[MUD-Dev] When the interface becomes the challenge.

J C Lawrence claw at 2wire.com
Tue Jul 3 20:14:48 New Zealand Standard Time 2001

On Thu, 28 Jun 2001 11:16:43 -0400 
Edward Glowacki <glowack2 at msu.edu> wrote:
> Quoted from Andrew Wilson on Wed, Jun 27, 2001 at 11:37:43AM
> +0100:

> I use vi or vim as my primary editor for email and such...

Long time XEmacs user here.  You can find my XEmacs configs here:


> ... and I get tripped up all the time between insert and command
> modes...

I'd assert that modal interfaces are generically bad.  They are
implicitly arbitrary at a UI level.

> After reading "The Design of Everyday Things", I'll never look at
> a door the same way again, especially if I ever ask myself, "Push
> or pull?"

<kof> I've found that it doesn't take many people walking through a
plate glass door before they fix the UI.  I've had to do the same
with my kids running through the downstairs screen door.

ObExperiment: Take an arbitrary teenager.  Present them with a
rotary dial telephone.  Ask them to dial a number.  See if they can
figure it out.  I've found that almost all are flummoxed.

> Even in something as laid back as email, I've found a good
> interface makes a lot of difference.  

Recently I lead a charge to add quote colourising to exmh (the mail
client/MUA I use) on the exmh-users list.  I added several features
such as having different levels of quotes coloured differently, the
quote prefix character separately coloured, coloured signatures,
coloured list footers, coloured headers and fields for MS Outlook
headers, etc etc:


The relevant tcl script/add-on is here (colour configs in the second


(There's currently an effort to merge this into base exmh)

I've previously used MUAs that colourised quotes and soundly
disliked the feature, finding it distracting and visually confusing.
This time I find the feature amazingly useful and pleasing.  It has
sped my mail processing rate significantly and made a notable
subjective difference to the way I read mail.  Very pleasing.  I'm
not sure what the critical difference is this time versus the
previous implementations..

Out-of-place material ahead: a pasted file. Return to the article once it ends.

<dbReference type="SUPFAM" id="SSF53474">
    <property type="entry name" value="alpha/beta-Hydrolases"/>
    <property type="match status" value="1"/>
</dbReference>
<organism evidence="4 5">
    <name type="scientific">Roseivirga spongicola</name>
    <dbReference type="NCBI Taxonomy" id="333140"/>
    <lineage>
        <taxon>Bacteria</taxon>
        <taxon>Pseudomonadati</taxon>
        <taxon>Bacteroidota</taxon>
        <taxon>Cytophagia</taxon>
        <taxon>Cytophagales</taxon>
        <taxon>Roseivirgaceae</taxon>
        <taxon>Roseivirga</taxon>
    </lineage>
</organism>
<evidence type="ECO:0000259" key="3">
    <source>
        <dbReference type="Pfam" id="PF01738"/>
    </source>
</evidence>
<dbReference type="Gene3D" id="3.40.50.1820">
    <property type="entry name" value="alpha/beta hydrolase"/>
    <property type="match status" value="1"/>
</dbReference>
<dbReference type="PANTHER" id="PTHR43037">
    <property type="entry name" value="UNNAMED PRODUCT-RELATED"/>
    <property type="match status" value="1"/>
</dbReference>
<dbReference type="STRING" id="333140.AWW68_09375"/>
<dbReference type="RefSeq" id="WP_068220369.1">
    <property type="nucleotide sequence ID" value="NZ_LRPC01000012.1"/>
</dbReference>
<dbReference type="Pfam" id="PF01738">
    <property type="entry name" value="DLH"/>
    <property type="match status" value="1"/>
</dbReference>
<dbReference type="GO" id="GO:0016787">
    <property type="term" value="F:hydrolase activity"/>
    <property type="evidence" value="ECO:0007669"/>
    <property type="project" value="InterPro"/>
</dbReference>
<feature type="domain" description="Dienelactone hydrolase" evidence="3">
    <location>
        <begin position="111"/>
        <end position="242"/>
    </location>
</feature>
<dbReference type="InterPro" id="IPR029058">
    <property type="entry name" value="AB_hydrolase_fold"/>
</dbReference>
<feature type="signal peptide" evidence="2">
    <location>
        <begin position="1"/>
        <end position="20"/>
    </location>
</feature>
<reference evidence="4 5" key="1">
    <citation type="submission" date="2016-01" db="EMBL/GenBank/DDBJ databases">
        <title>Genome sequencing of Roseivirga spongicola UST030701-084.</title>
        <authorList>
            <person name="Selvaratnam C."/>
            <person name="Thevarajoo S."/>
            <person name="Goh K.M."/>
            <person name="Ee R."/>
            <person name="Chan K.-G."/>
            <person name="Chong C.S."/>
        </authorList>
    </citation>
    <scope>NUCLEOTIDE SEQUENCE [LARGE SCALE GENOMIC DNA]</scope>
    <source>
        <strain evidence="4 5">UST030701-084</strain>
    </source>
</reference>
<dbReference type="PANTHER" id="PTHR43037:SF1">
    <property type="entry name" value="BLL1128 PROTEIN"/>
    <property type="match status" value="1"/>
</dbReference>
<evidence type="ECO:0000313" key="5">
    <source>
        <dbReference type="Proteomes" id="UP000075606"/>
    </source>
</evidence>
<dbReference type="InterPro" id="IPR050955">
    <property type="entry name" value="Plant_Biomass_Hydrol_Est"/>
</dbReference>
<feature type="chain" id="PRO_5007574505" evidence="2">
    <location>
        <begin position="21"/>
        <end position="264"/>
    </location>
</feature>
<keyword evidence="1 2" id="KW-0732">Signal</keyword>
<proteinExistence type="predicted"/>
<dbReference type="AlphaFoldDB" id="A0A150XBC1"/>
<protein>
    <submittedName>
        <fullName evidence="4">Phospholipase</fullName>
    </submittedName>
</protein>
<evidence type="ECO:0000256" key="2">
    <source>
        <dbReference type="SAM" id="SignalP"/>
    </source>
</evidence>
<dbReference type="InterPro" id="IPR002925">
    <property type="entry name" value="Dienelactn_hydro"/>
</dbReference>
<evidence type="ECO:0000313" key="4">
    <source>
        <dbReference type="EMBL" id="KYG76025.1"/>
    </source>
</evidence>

Small changes.  Big effects.

> Right now I'm using MUTT to do email because it threads messages
> (which is essential with the volume of traffic and depth of
> threads on this list!!! ;) ),

Oddly enough thread support is one of those thing I make sure to
turn off.  

> ... but I don't feel as good using it as I did when I used PINE.
> PINE just *felt* good to use, and I never felt like a stray
> keystroke was going to hurt anything.  With Mutt, I'm not so
> confident.  

I suspect the critical fact is that Mutt has a far larger feature
set that you are comfortably familiar with and so you suspect that
any errant action on your part may invoke a feature that you both do
not know and do not know how to rescue/exit from.

> They should be running the show, and the computer should be
> adapted to the way *they* work instead of them adapting to the way
> the computer works.

I usually phrase this in terms of tool building and tool builders.
I am a tool builder.  I make and use tools.  Many of the tools I use
I built.  The computer is a tool that I use to build other tools.
As such, I use the computer to build tools to build other tools
with, and I build the computer into a tool to enable me to work the
way I deem best.  In the end everything is a tool and therefore
subject to customisation and tailoring to the job at hand.

J C Lawrence                                       claw at kanga.nu
---------(*)                          http://www.kanga.nu/~claw/
The pressure to survive and rhetoric may make strange bedfellows
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